The New “Era” of Antitrust Enforcement (Part I of III)
There is no question but we are in the “perfect storm” for antitrust enforcement. Antitrust enforcement is fast-becoming an area of rare “bipartisanship.” Republicans resent the growing power and influence of technology and social media companies. Democrats are concerned about the growth of the rich, large companies and political influence.
Jonathan Kanter, the confirmed Assistant Attorney General of the Antitrust Division, has already signaled that enforcement changes are coming. He received bipartisan support in his confirmation, reflecting the expectation of aggressive enforcement. At the same time, Congressional attempts to address antitrust issues in the marketplace are gaining steam.
Lina Kahn, the FTC Chairperson, has been a little bit more controversial, given her prior statements opposing Google and Facebook. Since her initial controversy, the FTC is settling down to business and continuing its enforcement action against Facebook in federal court.
Kanter gave a speech recently before the New York Bar Association at which he outlined his vision for enforcement and the need to update antitrust perspectives beyond the limited view of the past three decades. In recognition of the new era, the Justice Department and the FTC have initiated a review of both the Merger Guidelines and Vertical Conduct Guidelines. These revisions are expected to significantly alter DOJ’s and the FTC’s approach to merger and civil enforcement.
Kanter’s speech outlined a fresh approach to merger reviews. While noting that last year resulted in a record number of Hart-Scott-Rodino merger pre-notification filings, Kanter explained the need for a broader inquiry into the effect a proposed merger. With a broad analysis of potential anti-competitive effects, antitrust enforcement is expected to undergo changes in merger review to consider issues such as labor markets, consumer benefits, and anticipated reductions in competition among the remaining companies.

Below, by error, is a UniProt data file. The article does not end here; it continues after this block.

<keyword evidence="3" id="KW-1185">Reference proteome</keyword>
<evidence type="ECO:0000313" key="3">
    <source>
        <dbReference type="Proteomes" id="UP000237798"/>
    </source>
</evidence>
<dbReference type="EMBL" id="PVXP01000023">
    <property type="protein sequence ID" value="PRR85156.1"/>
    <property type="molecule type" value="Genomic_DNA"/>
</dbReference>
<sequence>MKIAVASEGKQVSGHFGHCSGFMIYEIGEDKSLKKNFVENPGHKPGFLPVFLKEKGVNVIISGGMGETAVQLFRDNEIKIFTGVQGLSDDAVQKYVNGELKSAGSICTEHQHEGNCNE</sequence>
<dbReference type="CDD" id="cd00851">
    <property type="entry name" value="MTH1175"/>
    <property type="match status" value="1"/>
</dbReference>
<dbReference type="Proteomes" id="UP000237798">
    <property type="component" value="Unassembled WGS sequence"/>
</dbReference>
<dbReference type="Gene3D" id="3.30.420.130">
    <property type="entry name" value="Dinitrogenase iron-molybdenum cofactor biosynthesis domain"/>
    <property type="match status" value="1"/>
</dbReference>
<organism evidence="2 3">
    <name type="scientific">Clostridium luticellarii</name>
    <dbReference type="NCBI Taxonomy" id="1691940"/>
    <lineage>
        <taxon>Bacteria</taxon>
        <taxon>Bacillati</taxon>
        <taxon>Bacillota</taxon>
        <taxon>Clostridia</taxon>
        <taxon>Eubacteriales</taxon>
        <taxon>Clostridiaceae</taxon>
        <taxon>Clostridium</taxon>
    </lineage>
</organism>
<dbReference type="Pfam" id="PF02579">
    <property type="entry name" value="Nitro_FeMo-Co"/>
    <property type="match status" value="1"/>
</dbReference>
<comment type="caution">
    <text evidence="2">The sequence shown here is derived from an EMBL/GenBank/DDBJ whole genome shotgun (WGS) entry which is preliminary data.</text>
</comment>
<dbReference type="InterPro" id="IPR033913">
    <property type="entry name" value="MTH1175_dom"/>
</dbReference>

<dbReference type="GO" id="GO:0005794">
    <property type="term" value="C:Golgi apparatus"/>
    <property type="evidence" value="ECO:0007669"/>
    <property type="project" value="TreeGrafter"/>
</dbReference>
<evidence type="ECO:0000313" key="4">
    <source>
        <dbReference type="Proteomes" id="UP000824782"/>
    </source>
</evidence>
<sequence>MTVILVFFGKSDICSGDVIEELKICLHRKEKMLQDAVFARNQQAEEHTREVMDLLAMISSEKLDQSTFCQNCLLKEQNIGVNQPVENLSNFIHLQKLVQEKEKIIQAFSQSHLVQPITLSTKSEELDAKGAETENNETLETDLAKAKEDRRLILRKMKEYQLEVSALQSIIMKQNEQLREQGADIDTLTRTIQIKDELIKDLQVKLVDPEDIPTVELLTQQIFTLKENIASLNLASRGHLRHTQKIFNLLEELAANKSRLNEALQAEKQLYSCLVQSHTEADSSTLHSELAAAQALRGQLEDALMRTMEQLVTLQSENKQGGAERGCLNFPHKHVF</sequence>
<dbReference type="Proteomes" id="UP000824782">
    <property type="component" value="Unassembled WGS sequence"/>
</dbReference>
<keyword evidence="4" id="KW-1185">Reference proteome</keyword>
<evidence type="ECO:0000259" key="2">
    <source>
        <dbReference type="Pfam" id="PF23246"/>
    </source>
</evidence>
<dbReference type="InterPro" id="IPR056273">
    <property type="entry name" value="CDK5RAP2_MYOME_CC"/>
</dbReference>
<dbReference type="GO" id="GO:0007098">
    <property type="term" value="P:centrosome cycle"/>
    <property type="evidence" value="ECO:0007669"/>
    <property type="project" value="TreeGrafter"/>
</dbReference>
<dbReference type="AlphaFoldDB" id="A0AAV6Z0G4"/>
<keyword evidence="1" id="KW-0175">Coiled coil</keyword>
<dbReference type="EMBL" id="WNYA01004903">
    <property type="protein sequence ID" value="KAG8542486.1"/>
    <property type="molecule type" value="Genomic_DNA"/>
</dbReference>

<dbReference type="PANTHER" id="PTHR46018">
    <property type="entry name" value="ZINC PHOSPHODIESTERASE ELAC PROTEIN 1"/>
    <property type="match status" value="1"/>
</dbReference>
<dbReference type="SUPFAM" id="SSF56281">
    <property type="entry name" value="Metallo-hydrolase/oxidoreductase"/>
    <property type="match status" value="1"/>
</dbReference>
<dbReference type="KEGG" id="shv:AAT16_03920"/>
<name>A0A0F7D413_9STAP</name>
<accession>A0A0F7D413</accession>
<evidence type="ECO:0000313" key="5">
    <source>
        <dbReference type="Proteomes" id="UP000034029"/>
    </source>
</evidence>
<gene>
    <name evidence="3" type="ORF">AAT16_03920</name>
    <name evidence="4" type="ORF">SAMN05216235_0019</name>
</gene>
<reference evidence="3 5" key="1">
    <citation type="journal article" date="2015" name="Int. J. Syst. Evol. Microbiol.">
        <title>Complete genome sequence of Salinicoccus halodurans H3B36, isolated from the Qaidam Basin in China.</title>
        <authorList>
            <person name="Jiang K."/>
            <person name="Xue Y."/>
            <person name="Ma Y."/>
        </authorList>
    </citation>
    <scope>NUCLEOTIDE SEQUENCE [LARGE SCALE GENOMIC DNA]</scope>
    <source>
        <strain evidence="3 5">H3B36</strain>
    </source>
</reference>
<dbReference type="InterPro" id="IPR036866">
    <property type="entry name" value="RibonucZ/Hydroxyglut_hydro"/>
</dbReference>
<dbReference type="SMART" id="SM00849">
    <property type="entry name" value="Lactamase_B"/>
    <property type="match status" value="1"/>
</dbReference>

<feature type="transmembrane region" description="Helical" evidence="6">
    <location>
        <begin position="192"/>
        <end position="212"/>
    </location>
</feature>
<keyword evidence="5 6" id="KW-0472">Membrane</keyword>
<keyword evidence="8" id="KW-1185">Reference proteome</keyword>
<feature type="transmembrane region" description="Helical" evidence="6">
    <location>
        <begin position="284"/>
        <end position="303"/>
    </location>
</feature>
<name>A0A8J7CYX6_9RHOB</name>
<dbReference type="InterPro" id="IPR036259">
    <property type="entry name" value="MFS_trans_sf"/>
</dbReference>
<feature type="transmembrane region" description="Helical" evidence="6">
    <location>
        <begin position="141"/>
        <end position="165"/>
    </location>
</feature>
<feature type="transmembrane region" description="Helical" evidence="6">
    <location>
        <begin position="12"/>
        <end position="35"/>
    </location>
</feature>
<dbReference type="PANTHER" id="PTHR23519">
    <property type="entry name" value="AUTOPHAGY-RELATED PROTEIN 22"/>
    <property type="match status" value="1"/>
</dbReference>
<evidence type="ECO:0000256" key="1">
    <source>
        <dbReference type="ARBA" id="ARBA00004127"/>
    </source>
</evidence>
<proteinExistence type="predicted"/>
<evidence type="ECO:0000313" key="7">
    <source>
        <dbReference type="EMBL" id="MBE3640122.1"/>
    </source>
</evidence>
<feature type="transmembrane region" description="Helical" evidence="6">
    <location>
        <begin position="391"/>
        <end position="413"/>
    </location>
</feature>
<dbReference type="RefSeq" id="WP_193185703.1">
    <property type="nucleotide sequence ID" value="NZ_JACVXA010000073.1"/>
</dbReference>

In another part of the speech, Kanter expressed reservations relating to prior antitrust settlements that permitted transactions to go forward with divestitures of overlapping operations and/or conduct-based prohibitions. Each of these approaches, in Kanter’s view, were questionable in effectiveness. Kanter may apply a simple view in future enforcement actions – if DOJ seeks to block a merger, the merger should not happen under any conditions. Again, this would be a significant departure from past approaches, although the last AAG Makan Delrahim, strongly advocated against merger settlements involving “conduct-based” settlements. Delrahim relied more often on structural changes to proposed mergers that incorporate divestitures. Kanter made clear he is not a big fan of divestitures since he questioned whether the divested assets were ever utilized to increase or restore a particular level of competition that existed in the market prior to the merger.
The Justice Department’s new approach to mergers and aggressive civil enforcement issues raise real risks to companies, particularly those operating in concentrated markets. The U.S. economy while growing has been rapidly shrinking in competition, particularly in various markets critical to the economy. Kanter’s fresh perspective on the value of “competition” as a driver of economic growth, consumer benefits, and innovation means more enforcement risks for companies in these concentrated markets, especially where a market leader has a dominant market share and influence.
Kanter, however, recognized that this new approach requires resources, and he highlighted the fact that the Antitrust Division has consistently shrunk in size over the last few years. DOJ is seeking a large budget increase to hire additional attorneys and staff. This takes time but will eventually occur since there is bipartisan support for the new era of antitrust enforcement.